Apr 28, 2022
EIGHTY per cent of all women and girls raped in Fiji are raped by people known to them and half of the time, the perpetrator is a family member.
It is therefore very important to be compassionate and to be the kind of leader who promotes kindness.
Shamima Ali, coordinator Fiji Womens Crisis Centre told graduating students of Gau Secondary School not to pay attention leaders who promoted hate.
GSS is the only school on an island of 17 villages, located in the very centre of Fiji, the maritime province of Lomaiviti.
“When we look at the problems faced by women and even in the world, we have to ask “I vei na loloma?” Ms Ali said. [I vei na loloma – Where is the love]
“We have to ask where it is going and work hard as a community to reintroduce and practice it.”
Ms Ali who was chief guest at the school’s awards ceremony on the island in mid November began her career at the school in 1975 as a teacher, five years after the school was founded. She went on to help propel the womens movement in Fiji as a founding member of the policy based NGO Fiji Womens Rights Movement and as the founding coordinator of the Fiji Women's Crisis Centre, a position she continues to hold since it's establishment in 1984.
The feminist leader told the hundreds who had turned up for the day long event, the world was losing kindness.
“People are suffering all over our world, especially the vulnerable; the women, children and also many men,” Ms Ali said.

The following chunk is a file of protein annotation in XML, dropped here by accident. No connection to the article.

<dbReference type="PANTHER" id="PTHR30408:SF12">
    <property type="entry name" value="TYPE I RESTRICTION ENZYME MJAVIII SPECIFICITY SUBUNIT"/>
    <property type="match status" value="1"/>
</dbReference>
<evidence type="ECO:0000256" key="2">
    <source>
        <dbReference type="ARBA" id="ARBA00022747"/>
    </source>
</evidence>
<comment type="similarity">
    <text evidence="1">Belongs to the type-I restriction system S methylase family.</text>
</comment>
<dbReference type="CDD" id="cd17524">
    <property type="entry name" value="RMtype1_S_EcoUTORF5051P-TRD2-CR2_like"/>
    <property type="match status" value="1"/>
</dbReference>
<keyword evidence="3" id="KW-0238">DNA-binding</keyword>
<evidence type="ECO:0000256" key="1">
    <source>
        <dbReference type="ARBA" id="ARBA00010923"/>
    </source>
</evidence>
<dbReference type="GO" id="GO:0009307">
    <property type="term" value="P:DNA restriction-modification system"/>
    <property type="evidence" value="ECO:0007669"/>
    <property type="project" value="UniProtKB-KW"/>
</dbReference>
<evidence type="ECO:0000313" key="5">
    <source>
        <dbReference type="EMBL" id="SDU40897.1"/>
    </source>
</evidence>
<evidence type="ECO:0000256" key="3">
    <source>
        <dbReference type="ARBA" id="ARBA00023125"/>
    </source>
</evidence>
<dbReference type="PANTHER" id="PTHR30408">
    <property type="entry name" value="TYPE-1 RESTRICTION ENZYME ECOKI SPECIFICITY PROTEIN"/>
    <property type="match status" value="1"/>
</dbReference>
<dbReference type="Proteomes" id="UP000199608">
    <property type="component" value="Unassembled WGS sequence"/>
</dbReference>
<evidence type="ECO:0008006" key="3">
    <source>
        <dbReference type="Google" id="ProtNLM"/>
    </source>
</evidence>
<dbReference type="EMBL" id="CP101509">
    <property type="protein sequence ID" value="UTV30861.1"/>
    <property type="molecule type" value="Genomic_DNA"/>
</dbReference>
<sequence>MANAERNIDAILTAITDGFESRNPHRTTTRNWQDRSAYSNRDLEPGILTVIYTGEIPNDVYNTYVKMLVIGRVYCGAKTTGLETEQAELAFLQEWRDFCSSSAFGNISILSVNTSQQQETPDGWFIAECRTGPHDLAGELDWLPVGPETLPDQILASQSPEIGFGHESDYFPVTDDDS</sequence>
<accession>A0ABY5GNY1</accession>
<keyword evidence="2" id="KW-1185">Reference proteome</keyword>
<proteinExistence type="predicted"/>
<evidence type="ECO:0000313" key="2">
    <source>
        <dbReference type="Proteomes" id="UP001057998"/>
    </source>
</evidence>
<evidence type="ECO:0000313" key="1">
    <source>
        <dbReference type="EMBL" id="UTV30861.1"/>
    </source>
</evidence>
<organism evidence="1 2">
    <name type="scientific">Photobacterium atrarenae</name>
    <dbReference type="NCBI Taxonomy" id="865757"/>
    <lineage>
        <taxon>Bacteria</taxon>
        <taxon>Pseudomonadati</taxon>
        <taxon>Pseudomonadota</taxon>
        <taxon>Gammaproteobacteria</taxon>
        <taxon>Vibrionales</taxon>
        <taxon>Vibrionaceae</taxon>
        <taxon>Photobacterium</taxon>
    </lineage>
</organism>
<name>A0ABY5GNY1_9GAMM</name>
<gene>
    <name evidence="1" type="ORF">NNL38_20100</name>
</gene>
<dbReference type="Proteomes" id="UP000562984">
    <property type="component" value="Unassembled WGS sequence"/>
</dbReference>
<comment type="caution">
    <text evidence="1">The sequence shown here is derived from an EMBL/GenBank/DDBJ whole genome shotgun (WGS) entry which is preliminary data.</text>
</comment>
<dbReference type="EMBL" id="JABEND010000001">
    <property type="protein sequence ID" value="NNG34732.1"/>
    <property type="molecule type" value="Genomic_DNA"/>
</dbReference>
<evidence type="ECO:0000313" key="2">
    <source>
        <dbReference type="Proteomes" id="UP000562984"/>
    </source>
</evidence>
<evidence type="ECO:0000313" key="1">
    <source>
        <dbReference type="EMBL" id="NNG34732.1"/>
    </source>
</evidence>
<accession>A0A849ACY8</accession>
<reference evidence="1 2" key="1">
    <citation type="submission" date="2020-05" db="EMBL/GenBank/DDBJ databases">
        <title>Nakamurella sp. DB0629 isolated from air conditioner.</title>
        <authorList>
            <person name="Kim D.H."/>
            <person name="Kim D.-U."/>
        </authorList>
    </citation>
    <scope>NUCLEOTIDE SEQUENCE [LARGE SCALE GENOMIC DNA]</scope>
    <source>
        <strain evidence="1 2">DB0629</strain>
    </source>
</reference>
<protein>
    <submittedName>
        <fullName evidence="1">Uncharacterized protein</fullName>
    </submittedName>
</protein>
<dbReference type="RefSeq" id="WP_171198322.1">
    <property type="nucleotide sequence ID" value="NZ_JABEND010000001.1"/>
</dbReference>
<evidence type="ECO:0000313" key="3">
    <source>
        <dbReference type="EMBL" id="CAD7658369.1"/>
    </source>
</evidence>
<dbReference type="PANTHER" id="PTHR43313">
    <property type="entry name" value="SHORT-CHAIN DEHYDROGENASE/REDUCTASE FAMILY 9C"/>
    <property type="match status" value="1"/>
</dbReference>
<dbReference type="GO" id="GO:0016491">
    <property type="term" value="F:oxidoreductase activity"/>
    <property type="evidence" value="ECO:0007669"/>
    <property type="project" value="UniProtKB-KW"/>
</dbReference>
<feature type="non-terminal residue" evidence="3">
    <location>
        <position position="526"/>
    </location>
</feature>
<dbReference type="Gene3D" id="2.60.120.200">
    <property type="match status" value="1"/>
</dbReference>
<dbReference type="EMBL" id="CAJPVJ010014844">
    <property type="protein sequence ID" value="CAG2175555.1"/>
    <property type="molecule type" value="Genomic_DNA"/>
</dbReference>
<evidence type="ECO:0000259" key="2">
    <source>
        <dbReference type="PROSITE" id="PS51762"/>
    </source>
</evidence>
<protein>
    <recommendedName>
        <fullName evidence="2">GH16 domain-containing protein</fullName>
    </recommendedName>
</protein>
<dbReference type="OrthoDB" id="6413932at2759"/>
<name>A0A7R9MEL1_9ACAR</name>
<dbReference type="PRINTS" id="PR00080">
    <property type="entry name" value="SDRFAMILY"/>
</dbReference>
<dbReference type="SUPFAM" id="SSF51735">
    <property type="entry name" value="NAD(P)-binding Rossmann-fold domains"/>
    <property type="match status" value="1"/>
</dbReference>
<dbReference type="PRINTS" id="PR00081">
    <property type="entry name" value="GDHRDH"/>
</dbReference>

“We need to be kind to each other – No bullying! Stand up to bullies and support those who are being bullied. Stand up for what is right – that is part of leaderships!”
“We need many more leaders who have a lot of compassion”
Ms Ali who has maternal links to several villages on Gau and neighbouring Nairai island said Gau Secondary School had a tradition of celebrating the country’s mixed race society.
“As I look around and see Indian teachers, I am reminded of my own time here. Having mixed races in all our schools, especially here at the rural level provides great learning opportunity for both sides.”
“We all need the same thing. We all need to eat, to work, to love and be happy. So it should not be hard to learn from each other. We should celebrate our diversity, as long as they enhance everyone’s lives.”
Ms Ali said there were many leaders both here and international, who were “Behaving very badly” and she told the students “Dont listen to them!”
“Listen to your church values, listen to your parents, don’t listen to people who teach you bad things about hating another race, another religion and so on.”
Gau Secondary School has 27 staff and only 12 staff quarters teaching 207 students from Year 9 to Year 13. There are two Indo Fijian teachers in the indigenous Fijian dominated school. Fiji which has over 50% indigenous Fijians and close to half of Indian descent has had a history of difficult race relations.
***Lice Movono is a freelance journalist